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Can Big Data Help Fight The Zika Virus?
February 12, 2016 Blog big data

This article was originally published by forbes.com and can be viewed in full here

The World Health Organization has declared the Zika Virus a public health emergency that could affect four million people in the next year as it spreads across the Americas.

Big data and analytics have played a role in containing previous viral outbreaks such as Ebola, Dengue fever and seasonal flu, and lessons learned there are undoubtedly being put to use in the fight against Zika. However while statistical modeling of vast, real time datasets is becoming ingrained across healthcare and emergency response, the support infrastructure needed to put these initiatives to work at ground level is lagging behind, experts believe.

Big data research has dramatically sped up the development of new flu vaccines. By analyzing the results of thousands of tests at institutions around the world, compounds can be developed to target the specific proteins that are found to enable the virus to grow. Big data is also used by epidemiologists to track the spread of outbreaks.

The Google Flu Trends project, launched in 2008, was one of the first to show how search engine data could be used to predict flu trends. While it often achieved high levels of accuracy (correlating with US CDC reporting of flu outbreaks at a rate of 97%), its tendency for occasionally making wildly inaccurate predictions is often attributed to its reliance on one primary (and volatile) source of data. Search engine queries, it has been established, are often influenced by other factors such as media reporting or public concern over other illness not related to flu.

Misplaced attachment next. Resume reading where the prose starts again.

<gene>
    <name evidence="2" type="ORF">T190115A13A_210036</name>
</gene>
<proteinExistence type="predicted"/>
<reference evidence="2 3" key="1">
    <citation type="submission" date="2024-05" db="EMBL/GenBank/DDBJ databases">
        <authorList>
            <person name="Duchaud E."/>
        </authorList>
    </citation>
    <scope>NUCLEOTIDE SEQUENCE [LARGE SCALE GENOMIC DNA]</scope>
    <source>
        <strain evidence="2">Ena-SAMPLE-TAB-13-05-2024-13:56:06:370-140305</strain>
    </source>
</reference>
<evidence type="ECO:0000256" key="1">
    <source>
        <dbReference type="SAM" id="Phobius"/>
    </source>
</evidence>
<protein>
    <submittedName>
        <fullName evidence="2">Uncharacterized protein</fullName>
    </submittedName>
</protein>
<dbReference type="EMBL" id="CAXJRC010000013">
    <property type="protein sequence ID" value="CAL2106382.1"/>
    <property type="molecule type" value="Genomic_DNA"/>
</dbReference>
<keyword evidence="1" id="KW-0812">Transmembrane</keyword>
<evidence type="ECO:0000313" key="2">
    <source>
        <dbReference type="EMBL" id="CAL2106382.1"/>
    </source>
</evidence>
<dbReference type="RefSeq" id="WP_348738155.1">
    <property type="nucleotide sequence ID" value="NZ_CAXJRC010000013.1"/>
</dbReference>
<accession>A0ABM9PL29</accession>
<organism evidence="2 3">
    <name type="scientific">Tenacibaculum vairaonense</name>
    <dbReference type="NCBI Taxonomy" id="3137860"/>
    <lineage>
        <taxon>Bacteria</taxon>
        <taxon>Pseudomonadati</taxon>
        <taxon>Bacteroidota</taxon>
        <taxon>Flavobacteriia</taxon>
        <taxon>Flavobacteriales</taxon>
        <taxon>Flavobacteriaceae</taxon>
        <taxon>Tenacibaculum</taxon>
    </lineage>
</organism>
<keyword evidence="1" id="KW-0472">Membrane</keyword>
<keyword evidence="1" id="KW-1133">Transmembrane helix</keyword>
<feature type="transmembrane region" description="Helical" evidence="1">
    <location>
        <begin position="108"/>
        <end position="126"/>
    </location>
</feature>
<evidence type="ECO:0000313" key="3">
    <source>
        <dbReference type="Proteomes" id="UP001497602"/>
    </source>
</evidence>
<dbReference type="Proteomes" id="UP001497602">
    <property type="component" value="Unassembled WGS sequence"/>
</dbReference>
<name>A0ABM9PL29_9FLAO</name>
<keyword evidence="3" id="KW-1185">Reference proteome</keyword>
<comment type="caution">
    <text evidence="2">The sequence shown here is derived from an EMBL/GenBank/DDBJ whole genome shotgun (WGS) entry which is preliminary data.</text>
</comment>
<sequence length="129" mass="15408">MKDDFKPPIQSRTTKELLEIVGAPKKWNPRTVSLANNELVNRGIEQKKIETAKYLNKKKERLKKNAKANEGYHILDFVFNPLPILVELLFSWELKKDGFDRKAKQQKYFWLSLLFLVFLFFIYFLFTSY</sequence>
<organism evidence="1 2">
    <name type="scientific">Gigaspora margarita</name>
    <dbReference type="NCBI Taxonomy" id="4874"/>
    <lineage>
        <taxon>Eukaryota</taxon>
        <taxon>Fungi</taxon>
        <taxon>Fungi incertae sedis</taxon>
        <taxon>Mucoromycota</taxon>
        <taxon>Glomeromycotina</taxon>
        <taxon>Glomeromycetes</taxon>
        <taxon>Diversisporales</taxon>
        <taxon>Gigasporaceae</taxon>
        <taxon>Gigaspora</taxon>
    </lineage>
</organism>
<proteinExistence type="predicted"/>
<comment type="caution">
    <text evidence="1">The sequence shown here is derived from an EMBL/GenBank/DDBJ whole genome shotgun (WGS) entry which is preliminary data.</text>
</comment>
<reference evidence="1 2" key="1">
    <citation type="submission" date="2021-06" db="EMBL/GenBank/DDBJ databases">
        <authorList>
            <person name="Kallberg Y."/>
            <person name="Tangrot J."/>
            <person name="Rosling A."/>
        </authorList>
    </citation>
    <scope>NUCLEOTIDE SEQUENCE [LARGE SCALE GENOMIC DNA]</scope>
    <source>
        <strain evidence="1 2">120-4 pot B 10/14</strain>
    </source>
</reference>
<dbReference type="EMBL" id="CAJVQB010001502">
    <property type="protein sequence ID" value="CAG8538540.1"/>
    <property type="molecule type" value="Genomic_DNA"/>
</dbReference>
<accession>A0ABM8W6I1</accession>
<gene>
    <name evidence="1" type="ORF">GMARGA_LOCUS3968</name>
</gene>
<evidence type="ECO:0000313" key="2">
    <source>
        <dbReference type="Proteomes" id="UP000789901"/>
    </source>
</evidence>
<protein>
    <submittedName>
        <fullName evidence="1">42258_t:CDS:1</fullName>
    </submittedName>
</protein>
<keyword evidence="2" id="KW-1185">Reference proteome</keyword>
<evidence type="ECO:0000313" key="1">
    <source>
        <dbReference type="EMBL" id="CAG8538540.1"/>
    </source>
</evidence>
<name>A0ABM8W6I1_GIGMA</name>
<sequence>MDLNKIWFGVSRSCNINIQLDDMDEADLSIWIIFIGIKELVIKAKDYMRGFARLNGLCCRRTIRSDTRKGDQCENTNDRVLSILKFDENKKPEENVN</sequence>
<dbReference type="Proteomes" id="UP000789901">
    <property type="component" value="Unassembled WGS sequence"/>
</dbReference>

Jamie Powers, consultant to the healthcare industry with SAS, says that “This highlights why multiple, disparate data sources are needed for this type of predictive analysis. We need to connect vaccine-makers, the CDC and other national and state public health agencies, even health providers, before an outbreak is identified.”

To tackle a virus like Zika, a rich and varied source of data from clinical trials, surveillance activities and provider networks could be used to more accurately predict developments. Lessons learned during the Ebola outbreak, which peaked in 2014, indicate that the infrastructure for putting analytics-derived insights to work in the field of viral outbreaks is currently not yet in place, particularly in the developing world.